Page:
Some of the comments to my post suggest that the readers believe I was trying to make a commentary on how to fix the healthcare system. I was not, nor could I pretend to do that in such a brief statement. There is much that I can agree with in some of the comments. However, to call me a "misleading left wing, pro-litigation biased land pirate" does not advance the discussion. I do not believe we wrong with the healthcare system by comparing ourselves to "Commiecare," whatever that is; just as we have not and cannot fix the system by limiting damage awards. My point is, just like other comments, we need a comprehensive overhaul, rather than blaming lawyers for the high cost of healthcare. Perhaps Mr. Supremacy Claus is not aware of the fact that even the New England Journal of Medicine, not considered a Commie publication, says that lawyers are not to blame for the high cost of healthcare. I would welcome some legitimate comment rather than comparison to a high-speed royalty crash in a foreign country. Michael Watson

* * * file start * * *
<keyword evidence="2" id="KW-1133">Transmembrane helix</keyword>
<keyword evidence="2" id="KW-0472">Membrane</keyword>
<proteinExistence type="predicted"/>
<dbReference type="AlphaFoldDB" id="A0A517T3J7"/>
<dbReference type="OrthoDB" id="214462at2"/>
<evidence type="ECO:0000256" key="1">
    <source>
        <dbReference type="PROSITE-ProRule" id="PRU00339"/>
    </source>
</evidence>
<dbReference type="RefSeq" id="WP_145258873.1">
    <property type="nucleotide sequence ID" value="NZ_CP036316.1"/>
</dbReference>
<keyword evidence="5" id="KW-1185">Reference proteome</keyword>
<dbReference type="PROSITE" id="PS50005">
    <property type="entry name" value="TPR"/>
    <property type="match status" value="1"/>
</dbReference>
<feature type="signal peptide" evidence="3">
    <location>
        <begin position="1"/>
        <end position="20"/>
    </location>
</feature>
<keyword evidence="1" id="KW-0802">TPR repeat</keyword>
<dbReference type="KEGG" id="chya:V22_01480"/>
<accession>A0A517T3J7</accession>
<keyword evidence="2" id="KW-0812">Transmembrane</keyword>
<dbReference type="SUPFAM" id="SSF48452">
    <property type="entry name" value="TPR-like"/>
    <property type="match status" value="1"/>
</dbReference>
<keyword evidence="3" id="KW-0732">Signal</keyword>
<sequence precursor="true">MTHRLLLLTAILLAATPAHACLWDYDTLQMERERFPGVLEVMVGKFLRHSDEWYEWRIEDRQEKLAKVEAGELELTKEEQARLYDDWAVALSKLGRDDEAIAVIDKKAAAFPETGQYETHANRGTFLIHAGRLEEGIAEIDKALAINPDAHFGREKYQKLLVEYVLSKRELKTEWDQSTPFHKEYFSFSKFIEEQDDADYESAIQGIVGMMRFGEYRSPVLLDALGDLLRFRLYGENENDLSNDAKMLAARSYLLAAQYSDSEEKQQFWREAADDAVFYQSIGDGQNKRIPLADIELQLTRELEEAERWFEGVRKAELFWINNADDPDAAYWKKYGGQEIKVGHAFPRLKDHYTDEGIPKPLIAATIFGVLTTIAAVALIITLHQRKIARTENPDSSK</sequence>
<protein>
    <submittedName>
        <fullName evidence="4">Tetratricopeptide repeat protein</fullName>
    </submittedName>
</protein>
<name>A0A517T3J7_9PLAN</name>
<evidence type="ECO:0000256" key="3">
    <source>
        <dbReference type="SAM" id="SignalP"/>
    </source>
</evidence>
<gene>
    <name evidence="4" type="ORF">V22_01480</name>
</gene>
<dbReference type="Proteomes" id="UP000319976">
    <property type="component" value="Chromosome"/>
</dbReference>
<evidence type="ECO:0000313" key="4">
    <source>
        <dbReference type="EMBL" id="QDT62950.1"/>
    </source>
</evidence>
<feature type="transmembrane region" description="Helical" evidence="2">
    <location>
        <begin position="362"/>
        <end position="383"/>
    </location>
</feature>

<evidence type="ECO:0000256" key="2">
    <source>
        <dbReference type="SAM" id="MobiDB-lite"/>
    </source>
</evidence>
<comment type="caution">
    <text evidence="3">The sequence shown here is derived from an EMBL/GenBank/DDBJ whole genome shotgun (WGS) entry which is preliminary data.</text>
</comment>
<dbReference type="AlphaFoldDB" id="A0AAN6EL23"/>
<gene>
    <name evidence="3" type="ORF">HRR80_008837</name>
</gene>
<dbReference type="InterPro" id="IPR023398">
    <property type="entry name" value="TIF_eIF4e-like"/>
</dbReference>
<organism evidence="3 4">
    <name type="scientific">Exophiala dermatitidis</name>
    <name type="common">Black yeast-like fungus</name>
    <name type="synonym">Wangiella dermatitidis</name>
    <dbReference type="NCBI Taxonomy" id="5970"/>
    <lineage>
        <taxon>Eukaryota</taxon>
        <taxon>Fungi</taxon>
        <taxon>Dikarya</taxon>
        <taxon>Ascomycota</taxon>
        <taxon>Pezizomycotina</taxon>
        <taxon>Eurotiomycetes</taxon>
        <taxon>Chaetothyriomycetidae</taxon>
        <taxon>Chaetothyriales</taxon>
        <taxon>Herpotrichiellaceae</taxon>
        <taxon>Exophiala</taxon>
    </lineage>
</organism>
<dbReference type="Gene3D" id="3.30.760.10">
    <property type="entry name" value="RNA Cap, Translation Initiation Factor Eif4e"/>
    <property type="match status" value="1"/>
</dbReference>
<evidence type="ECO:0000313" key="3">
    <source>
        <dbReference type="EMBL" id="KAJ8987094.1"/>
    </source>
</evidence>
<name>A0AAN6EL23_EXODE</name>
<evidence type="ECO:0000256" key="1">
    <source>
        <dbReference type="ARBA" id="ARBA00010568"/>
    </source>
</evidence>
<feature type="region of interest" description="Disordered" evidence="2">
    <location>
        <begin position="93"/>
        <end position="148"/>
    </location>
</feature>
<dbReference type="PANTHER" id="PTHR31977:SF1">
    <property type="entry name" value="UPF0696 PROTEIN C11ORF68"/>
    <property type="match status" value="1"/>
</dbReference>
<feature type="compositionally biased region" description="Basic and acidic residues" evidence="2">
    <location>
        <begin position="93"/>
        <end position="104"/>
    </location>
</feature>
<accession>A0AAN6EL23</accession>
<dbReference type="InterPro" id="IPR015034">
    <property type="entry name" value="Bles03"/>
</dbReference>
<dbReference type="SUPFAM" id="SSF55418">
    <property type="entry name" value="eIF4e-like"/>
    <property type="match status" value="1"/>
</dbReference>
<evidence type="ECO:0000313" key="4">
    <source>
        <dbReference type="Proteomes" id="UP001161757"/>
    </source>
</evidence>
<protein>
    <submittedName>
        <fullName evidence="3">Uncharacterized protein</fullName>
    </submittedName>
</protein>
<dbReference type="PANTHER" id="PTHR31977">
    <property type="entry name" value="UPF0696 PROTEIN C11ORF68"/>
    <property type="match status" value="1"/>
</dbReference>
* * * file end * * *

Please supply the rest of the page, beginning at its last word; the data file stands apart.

Posted by: Michael Watson | September 19, 2007 9:56 AM

Yes, damages are supposed to be compensatory--meaning they should actually *compensate* the victim, not set arbitrary limits on their compensation in order to provide a convenient cost/benefit calculus for insurance companies and the health care industry.